Bulldogs, pugs face special risks flying, federal report shows
ATLANTA — Snub-nosed dogs, such as bulldogs and pugs, account for almost half the ones that have died while being transported as airplane cargo in the past five years, according to the U.S. Department of Transportation.
One reason, said Adam Goldfarb, director of the Humane Society’s pet risk program, is that short-snouted breeds have “problems breathing and with air flow.”
“The way all dogs cool themselves is basically through respiration,” said Dan Bandy, chairman of the Bulldog Club of America’s health committee. With less nasal airway to cool themselves, short-snouted breeds tend to be heat-intolerant, he said.
Beginning in May 2005, airlines have been required to report when pets die, are injured or escape during air travel. In that time, 122 dogs but only 22 other types of pets died, according to a report released Friday.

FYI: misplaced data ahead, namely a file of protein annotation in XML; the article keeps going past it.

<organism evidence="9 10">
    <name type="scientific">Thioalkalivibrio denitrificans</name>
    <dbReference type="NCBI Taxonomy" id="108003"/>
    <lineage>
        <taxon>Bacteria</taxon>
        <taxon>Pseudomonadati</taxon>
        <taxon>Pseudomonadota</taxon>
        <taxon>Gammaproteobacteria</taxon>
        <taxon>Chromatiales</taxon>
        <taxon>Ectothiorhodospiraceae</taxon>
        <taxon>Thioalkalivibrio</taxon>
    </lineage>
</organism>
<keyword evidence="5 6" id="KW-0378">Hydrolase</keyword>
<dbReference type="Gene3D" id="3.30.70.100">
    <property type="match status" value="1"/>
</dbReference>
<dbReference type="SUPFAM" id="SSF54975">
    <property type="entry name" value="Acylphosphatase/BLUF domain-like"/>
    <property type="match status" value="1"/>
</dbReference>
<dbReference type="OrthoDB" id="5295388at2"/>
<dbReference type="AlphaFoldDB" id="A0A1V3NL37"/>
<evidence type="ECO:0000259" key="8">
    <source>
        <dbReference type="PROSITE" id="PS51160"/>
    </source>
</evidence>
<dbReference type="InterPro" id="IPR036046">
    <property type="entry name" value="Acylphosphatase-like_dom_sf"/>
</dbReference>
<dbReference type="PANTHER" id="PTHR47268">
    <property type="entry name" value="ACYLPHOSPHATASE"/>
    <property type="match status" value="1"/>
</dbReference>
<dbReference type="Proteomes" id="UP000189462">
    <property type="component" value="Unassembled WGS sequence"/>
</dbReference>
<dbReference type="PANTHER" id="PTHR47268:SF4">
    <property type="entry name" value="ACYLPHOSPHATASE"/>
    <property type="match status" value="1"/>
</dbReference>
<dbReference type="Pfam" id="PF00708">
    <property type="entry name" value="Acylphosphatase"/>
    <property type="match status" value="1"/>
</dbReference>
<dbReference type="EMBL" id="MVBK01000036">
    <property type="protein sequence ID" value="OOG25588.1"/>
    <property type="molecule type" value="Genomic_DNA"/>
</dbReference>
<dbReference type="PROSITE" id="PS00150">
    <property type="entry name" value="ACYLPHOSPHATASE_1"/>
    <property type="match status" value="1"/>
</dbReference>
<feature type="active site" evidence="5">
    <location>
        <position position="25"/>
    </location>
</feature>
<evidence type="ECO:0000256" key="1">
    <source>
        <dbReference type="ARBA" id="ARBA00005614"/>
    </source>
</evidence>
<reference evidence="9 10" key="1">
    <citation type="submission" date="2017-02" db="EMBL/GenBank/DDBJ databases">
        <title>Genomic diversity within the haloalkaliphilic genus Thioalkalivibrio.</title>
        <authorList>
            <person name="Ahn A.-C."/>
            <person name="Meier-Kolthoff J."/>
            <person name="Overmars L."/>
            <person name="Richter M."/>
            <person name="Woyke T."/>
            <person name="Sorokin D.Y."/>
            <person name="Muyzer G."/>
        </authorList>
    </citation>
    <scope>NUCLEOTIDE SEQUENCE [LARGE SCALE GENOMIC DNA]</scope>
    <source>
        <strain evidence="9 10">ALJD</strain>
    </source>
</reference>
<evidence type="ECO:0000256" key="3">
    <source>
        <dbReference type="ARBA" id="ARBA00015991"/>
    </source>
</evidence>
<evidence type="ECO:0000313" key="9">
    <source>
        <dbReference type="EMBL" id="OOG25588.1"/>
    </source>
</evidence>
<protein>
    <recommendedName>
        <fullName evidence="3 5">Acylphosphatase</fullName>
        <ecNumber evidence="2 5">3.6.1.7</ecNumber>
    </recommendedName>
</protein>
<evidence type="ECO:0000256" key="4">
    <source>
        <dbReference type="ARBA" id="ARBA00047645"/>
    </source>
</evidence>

According to the report, 25 English bulldogs were among the 122 dogs that died in transit. Pugs were second, with 11 reported deaths.
Sonny Seiler of Savannah, Ga., who owns the University of Georgia’s mascot, Uga, said that the English bulldog routinely flies to the football team’s away games in the cabin or an air-conditioned cargo hold. But before each Uga (the eighth will debut this fall) is a year old, Seiler has a surgical procedure done at the university’s veterinary school to enlarge the dog’s airways and ease breathing.
The late Uga VII, the University of Georgia’s English bulldog mascot, had surgery to enlarge his airways to aid his breathing, though he traveled in the cabin or an air-conditioned cargo hold.